Minggu, 01 Agustus 2010

Work Email Disasters: 4 Ways to Avoid Mortifying Moments

by Maria Hanson, LiveCareer.com

Have you ever written an email for your lover and accidentally sent it to your entire address book? Or zinged off a juicy email about a coworker--to that very coworker? It's safe to say we've all clicked on the "Send" button seconds before realizing that we've just done something incredibly stupid.

And misery loves company, so we bring you some mortifying real-life email disasters and tips for avoiding future embarrassment.

Email disaster: "Sally, my fiance, had bought me a skimpy red Speedo bathing suit for my birthday. She didn't get a chance to see me in it, so I took a picture of myself wearing it in a joking muscleman pose. The subject line was 'You want some of this?' Five minutes later I got a note from my boss, Salvatore, saying, 'Not really. But thanks anyway.' I wanted to die."--Joe, an accountant who asked that his last name not be used

Lesson 1: Make sure your automatic email address function fills in the intended email address. It's too easy to hit "Send" after typing in just a few letters of a name and having the wrong one pop up in the "To" field.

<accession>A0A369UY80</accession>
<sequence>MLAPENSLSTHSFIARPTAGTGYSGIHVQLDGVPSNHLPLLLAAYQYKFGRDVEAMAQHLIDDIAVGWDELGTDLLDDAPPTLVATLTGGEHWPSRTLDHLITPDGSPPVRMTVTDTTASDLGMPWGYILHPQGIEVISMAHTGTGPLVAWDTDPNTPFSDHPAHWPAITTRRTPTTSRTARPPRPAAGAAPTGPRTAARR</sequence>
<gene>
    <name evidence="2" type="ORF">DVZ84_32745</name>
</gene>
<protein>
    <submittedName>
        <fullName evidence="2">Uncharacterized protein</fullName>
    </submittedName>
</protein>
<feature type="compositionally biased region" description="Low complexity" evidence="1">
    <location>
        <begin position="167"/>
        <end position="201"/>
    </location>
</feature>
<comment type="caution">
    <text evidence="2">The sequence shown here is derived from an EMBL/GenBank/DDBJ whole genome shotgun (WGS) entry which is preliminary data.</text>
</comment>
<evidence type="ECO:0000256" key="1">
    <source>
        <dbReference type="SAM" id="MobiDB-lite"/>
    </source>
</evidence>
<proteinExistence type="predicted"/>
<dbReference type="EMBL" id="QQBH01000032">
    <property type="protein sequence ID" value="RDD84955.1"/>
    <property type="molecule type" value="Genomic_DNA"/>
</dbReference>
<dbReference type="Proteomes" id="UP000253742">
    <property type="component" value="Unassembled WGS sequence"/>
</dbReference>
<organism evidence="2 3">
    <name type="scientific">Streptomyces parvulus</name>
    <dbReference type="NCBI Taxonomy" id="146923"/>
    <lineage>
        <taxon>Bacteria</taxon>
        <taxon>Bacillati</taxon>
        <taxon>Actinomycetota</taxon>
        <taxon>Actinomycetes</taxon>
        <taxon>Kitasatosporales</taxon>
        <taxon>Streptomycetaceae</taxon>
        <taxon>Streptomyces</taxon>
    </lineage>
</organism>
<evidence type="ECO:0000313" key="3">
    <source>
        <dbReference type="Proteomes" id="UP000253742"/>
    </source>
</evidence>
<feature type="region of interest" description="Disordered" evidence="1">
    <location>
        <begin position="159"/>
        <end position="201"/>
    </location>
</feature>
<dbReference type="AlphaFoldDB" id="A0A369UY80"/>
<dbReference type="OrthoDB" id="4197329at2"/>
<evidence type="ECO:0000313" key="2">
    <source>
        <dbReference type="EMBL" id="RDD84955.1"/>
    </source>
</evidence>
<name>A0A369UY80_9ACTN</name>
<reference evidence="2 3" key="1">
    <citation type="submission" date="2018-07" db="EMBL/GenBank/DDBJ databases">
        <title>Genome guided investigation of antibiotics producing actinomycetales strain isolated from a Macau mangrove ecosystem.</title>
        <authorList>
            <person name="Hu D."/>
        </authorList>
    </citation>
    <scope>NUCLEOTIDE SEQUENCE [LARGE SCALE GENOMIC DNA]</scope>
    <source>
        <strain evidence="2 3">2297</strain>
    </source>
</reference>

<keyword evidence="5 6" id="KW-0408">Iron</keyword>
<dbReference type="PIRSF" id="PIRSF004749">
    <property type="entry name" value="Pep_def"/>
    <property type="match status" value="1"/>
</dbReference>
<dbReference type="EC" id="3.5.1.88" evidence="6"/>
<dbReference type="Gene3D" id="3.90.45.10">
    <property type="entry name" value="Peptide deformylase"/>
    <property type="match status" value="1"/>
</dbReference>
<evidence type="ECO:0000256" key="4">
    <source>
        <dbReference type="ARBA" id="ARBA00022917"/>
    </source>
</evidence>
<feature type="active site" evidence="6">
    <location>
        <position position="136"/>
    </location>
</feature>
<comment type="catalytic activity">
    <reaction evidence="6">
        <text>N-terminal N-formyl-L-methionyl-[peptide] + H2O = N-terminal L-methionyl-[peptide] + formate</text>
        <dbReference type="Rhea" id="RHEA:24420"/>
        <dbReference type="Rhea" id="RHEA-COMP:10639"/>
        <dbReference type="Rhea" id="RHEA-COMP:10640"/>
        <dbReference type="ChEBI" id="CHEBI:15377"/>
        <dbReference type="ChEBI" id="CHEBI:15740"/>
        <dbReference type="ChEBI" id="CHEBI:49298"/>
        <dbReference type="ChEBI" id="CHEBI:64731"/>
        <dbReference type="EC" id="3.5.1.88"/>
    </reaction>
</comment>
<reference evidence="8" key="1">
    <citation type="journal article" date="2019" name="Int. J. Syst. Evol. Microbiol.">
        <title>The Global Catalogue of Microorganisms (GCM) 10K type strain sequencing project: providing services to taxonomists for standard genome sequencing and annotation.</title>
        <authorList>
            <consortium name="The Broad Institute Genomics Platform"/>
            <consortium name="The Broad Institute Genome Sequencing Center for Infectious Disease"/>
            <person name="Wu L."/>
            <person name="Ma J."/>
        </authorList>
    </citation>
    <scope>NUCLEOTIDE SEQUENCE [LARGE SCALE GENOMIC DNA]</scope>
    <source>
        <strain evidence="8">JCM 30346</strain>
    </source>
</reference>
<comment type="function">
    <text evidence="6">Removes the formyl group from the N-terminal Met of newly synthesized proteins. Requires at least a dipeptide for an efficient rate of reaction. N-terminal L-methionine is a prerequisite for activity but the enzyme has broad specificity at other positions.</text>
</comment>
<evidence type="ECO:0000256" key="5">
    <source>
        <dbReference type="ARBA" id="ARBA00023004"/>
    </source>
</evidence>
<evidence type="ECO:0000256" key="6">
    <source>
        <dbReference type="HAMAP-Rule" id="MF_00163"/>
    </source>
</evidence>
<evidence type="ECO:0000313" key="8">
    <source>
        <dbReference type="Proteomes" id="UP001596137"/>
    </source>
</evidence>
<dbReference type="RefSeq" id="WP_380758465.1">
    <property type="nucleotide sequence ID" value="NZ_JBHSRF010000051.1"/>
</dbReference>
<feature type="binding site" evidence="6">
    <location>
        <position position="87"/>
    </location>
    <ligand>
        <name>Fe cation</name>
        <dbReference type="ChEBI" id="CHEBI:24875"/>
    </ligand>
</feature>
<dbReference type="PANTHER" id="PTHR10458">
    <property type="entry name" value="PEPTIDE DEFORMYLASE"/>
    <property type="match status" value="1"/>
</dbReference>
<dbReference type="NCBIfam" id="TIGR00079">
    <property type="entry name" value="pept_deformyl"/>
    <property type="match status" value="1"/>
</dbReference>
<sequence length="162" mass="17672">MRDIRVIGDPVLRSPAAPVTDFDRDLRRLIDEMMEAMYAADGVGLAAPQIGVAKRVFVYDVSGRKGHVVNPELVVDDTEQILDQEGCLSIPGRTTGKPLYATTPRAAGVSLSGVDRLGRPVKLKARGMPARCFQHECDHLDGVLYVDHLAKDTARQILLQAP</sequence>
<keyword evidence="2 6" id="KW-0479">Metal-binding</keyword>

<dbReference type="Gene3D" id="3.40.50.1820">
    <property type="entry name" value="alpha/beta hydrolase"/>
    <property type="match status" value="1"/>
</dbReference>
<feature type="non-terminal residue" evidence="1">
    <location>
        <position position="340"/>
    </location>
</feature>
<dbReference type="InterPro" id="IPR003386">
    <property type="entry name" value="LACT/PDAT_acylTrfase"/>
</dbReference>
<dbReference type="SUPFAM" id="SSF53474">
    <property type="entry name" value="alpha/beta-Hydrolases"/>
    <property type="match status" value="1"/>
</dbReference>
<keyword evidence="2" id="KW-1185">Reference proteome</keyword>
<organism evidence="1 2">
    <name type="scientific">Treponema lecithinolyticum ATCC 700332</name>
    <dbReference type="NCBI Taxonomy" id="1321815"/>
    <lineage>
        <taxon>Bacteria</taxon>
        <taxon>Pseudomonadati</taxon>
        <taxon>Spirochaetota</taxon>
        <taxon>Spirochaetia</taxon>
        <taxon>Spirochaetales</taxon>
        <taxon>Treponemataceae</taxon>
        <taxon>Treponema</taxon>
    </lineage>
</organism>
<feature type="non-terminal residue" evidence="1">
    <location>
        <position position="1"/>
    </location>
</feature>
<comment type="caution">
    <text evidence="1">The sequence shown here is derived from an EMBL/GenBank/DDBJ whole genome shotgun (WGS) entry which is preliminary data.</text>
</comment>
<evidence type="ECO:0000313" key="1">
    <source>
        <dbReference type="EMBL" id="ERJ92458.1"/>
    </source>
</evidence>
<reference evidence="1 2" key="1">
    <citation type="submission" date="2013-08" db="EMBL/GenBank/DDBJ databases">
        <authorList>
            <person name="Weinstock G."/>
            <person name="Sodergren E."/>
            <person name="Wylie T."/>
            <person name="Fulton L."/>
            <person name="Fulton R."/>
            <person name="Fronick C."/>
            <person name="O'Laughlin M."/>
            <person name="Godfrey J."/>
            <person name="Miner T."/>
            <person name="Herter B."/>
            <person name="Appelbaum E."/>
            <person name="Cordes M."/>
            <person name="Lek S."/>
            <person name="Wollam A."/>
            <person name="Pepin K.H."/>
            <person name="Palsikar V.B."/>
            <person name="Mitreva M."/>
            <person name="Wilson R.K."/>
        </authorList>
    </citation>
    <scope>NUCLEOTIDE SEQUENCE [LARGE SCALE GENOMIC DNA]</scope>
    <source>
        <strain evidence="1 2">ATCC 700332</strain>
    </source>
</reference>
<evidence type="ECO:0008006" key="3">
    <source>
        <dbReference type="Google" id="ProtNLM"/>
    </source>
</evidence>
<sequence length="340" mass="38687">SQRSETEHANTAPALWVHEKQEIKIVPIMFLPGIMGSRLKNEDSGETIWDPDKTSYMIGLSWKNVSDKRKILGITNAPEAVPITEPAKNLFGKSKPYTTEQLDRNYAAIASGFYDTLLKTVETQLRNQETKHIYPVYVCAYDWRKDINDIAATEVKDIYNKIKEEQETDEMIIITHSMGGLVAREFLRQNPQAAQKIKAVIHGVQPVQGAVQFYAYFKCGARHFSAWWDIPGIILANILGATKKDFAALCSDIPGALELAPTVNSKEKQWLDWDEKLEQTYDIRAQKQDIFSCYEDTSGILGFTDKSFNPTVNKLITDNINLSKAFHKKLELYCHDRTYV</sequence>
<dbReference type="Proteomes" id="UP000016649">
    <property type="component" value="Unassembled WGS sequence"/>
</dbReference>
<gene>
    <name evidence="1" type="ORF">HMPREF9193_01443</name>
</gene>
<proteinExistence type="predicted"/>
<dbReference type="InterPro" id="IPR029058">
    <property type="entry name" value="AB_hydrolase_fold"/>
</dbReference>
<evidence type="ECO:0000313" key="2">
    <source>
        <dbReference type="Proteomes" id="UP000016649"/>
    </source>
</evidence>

Email disaster: "Years ago, I drafted an email with an account update for my boss. In the subject line, for fun, I wrote 'email for the Doberman,' because the client's last name was Troberman and he had a fairly aggressive 'bark.' My boss rewrote the email to be his, but he didn't change the subject... . My boss was not happy with me!"--Laura Beck, public relations account executive

Lesson 2: Be careful with subject lines and other email content, since you never know where they'll end up. As a general rule of thumb, never email anything that you wouldn't send to any colleague or client.

Email disaster: "I got an email that sent me into orbit, and I wrote a tirade that I thought I was forwarding to my boss. But unfortunately I replied to the email instead of forwarding. There is something about a making a mistake like that, that you know the second you hit the button."--Eleanor Taylor, senior marketing strategist

Lesson 3: If you're upset, don't send an email right away. Give yourself time to cool off. Also beware of the common mistake of replying to an email you mean to forward, or of choosing "Reply All" by accident. (Some email programs also let you select a sending delay during which you can retrieve your email message even after pressing "Send." If you know you have to watch your temper, choosing this option may be a good idea.)

Email disaster: "A work fling and I had lots of fun until one day he accidentally sent me an email that was intended for another girl he was also hooking up with. In the email he went on and on about how terribly annoying and horrible I was. I was devastated."--Sascha Rothchild, author of "How to Get Divorced by 30: My Misguided Attempt at a Starter Marriage"

Lesson 4: Check and double-check the "To" field before sending. Another good policy is to fill in that field last.

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